Date of Award

5-2018

Document Type

Thesis

Degree Name

Master of Science (MS)

Department

Parks, Recreation and Tourism Management

Committee Member

Dr. Robert Baldwin

Committee Member

Dr. Brett Wright

Abstract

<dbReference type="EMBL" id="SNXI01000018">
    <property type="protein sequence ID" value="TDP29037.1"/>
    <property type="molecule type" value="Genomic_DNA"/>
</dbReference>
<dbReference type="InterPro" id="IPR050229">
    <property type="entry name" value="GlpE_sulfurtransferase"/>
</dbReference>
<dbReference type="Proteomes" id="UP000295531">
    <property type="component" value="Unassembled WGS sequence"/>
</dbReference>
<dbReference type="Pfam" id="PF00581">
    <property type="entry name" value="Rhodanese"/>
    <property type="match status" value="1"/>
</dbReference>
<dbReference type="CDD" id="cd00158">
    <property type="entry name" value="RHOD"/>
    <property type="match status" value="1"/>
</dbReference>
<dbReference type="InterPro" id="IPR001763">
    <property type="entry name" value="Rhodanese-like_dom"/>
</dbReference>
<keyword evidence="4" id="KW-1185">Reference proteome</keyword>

Mrs. Margaret Lloyd was a philanthropist in South Carolina society who developed strong pro-environmental behaviors after a mid-life environmental epiphany. She passed away in 2014 and toward the end of her life she donated an 853-acre property - named Hardscramble - in Camden, South Carolina to Clemson University. The land and an associated endowment are valued at approximately $10 million dollars. There are stipulations that the donation be managed in accordance to her wishes, but they are vaguely identified legally as conservation values. Since her death there have been conflicting opinions among stakeholders as to her vision and values that should drive the conservation plan for Hardscramble. To give voice to Mrs. Lloyd ’s wishes and have the conservation plan for Hardscramble be vernacular in nature, the purpose of this research case study is to uncover and elucidate Mrs. Lloyd’s vision for the land and gift. This was accomplished through artifact analysis and interviews with people that knew Mrs. Lloyd and her vision for the land. Operationalizing Lloyd’s vision has implications for the management of educational and recreational activities as well as the conservation practices on Hardscramble. Results of this research indicate that environmental education and preservation of the natural components of the conservation area are of critical importance. The socially co-constructed results delineate that activity on the land should be facilitated with the integrity of the natural ecosystem in mind. Results were organized using Mrs. Lloyd ’s own words for overlapping, agreed-upon guiding principles. Contextualized within the increasingly emerging trend of intergenerational land transfers as an aging national population makes decisions about the legacy of their properties, this research also contributes to the scholarship of utilizing vernacular methods to establish conservation values to inform the management of protected areas.

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